The Internet is not a new concept. It was born fifty years ago, and has had a revolutionary impact on our daily lives since the 1990’s. However, the discrepancy between Internet users on the basis of their age is still pronounced. According to Pew Research Center, almost 100% of Millennials (people aged 23 to 38) use the Internet, but only 62% of the Silent Generation (74 to 91 years old) have ever been online.
The good news is that the number of seniors using the Internet is constantly growing, the same as the number of senior citizens owning a smartphone or using social media. This can be beneficial in several ways.
Internet is a great way to fight loneliness.
One of the major problems plaguing senior citizens today is the feeling of disconnection and loneliness. It is a public health concern and a deeply personal problem, because loneliness can lead to a range of health issues, including heart attacks, depression and even early death. “Some research suggests that chronic loneliness may shorten life expectancy even more than being overweight or sedentary, and just as much as smoking,” say researchers from the University of Michigan. Connection to the Internet provides a chance to build stronger ties with family and friends, especially if they live far away or if the senior has mobility problems.
Internet can help keeping your brain healthy.
Learning new information can slow cognitive aging — the decline in cognitive processing that occurs as people get older. It is important to exercise your brain to keep it healthy, and the Internet can be of great help. The use of modern devices forces the brain to focus on adapting new knowledge, and the Internet provides a plethora of information and activities to learn something new every day. In this way, it also helps to fight boredom and lack of new experiences.
Internet provides new opportunities.
Adaption of online technologies is beneficial not only for the users but also for employers and in a broader sense — for the society. Boredom, lack of funds, disconnection from previous activities — these are all issues troubling retired people, and Internet is a great way to alleviate some them. It gives the opportunity to work from home for a few hours every day or start a small business project without large investments.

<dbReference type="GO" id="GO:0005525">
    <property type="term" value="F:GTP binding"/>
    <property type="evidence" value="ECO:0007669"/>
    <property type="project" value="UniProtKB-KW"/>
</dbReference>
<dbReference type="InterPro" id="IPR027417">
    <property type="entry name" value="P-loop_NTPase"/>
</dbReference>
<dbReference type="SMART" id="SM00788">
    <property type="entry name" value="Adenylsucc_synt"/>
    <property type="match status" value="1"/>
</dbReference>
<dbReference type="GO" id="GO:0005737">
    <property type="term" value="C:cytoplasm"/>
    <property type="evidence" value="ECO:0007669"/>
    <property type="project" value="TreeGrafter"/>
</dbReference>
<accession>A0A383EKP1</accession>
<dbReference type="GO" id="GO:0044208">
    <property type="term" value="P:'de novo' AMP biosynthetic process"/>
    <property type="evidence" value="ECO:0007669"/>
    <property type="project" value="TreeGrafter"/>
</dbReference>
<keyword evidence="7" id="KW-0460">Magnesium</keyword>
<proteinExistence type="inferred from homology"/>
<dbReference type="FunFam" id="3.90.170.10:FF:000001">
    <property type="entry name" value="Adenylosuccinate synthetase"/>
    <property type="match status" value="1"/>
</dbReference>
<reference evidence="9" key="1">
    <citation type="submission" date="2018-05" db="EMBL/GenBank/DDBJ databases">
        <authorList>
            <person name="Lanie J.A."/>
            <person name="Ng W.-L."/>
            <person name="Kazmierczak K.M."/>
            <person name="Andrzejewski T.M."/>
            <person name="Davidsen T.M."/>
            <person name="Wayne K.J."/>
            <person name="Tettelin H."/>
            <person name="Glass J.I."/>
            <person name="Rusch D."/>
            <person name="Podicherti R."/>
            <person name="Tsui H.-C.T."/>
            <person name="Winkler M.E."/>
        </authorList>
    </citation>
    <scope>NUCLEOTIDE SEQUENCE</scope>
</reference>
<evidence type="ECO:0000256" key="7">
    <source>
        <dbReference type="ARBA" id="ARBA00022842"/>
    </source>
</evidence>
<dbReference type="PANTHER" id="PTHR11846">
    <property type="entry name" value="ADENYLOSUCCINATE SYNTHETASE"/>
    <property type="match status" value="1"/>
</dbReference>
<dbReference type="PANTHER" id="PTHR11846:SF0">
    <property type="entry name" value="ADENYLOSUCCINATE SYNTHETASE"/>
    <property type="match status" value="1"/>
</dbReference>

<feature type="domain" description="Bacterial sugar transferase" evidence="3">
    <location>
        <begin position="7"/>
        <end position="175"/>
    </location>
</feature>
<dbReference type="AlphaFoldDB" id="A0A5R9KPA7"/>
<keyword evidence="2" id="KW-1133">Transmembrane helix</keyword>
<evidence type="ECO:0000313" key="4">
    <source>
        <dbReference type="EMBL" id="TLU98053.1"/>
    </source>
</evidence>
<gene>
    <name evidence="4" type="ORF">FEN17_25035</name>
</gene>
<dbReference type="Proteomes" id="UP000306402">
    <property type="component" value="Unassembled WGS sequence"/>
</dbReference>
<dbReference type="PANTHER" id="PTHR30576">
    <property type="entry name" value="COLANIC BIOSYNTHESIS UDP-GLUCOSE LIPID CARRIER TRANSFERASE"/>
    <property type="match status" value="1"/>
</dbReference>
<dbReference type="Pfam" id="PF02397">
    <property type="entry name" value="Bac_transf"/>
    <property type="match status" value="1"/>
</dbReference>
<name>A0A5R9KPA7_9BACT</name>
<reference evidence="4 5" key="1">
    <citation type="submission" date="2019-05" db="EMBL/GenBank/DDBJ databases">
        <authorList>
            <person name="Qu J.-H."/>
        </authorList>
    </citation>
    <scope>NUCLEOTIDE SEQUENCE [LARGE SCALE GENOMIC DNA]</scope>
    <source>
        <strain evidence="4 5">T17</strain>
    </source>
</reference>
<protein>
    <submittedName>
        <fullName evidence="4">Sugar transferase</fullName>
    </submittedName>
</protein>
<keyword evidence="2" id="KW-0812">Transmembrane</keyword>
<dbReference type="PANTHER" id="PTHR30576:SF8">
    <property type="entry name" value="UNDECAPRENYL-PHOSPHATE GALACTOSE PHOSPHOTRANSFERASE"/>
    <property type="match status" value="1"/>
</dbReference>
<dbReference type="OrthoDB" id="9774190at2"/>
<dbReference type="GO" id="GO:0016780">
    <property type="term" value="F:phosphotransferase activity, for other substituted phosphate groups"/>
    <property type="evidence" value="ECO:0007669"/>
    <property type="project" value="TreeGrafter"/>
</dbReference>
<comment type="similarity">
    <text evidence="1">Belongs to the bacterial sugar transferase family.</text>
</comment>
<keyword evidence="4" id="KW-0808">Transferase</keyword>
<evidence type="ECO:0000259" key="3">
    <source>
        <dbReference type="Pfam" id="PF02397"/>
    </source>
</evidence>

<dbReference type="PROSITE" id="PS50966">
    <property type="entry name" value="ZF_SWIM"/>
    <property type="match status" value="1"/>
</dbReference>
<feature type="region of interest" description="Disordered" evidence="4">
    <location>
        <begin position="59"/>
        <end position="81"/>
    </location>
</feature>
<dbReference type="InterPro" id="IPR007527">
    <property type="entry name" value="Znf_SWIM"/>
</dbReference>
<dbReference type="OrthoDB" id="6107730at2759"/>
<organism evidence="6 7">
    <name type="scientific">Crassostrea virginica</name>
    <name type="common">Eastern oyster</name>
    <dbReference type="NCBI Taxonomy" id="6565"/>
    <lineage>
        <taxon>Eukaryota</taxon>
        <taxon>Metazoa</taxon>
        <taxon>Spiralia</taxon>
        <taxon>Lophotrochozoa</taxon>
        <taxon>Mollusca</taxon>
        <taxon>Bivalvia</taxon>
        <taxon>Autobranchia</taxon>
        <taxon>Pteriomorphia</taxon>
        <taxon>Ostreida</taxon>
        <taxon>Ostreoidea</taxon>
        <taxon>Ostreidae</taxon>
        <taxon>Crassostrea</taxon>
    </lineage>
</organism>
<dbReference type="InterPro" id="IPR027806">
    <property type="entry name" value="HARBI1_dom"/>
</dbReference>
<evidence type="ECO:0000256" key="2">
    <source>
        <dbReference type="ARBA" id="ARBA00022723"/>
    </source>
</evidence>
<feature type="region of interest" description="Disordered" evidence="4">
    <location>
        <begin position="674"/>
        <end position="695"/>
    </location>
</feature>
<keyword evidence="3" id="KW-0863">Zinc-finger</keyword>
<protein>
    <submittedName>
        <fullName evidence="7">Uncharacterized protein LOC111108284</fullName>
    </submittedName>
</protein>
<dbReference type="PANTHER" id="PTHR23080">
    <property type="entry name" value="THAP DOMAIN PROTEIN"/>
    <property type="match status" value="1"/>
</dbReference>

While the adaption of technology between senior citizens is growing, it is still important for tech-savvy people to help introducing their parents and grandparents to computers, smartphones and the Internet. What are the best ways to do it?
- Go slow. A very common mistake people make when introducing seniors to technology is expecting them to understand, remember and apply the new knowledge from the first try. Even well-experienced technology users struggle with adaption of new software or switching between different systems (my first experience with a Mac ended close to tears because their default Excel-type thing does not allow splitting cells). The gap between a piece of paper and an e-mail is much wider, and it will take some time to bridge it.
- Be ready to repeat stuff. Did your mum gave up after the first three times you couldn’t tie your shoelaces or wipe your butt properly? Probably not. Be ready for the same questions to creep up again and again. There are typically some standard problems, and you can help write a cheat sheet for it, indicating what to do if it arises again.
- Don’t get angry. Introducing computer-illiterate people to the web is a daunting task. It is important to keep calm, polite, and helpful, and take a step back if you feel too overwhelmed. Get ready to be blamed for everything happening in the computer (My computer is full of viruses because you downloaded the chrome thing. — No, your cat stepped on the keyboard and now your screensaver is changed.). Get ready to be called with questions over and over again. Don’t forget the most common solution for this: call your grandmother first, and ask how she’s doing — then she won’t need to think up a computer-related the question to have a reason to call.
Internet is source of great joy (and sometimes great sorrow) for many of us, and you can help your closest senior citizens to experience the same. Good luck!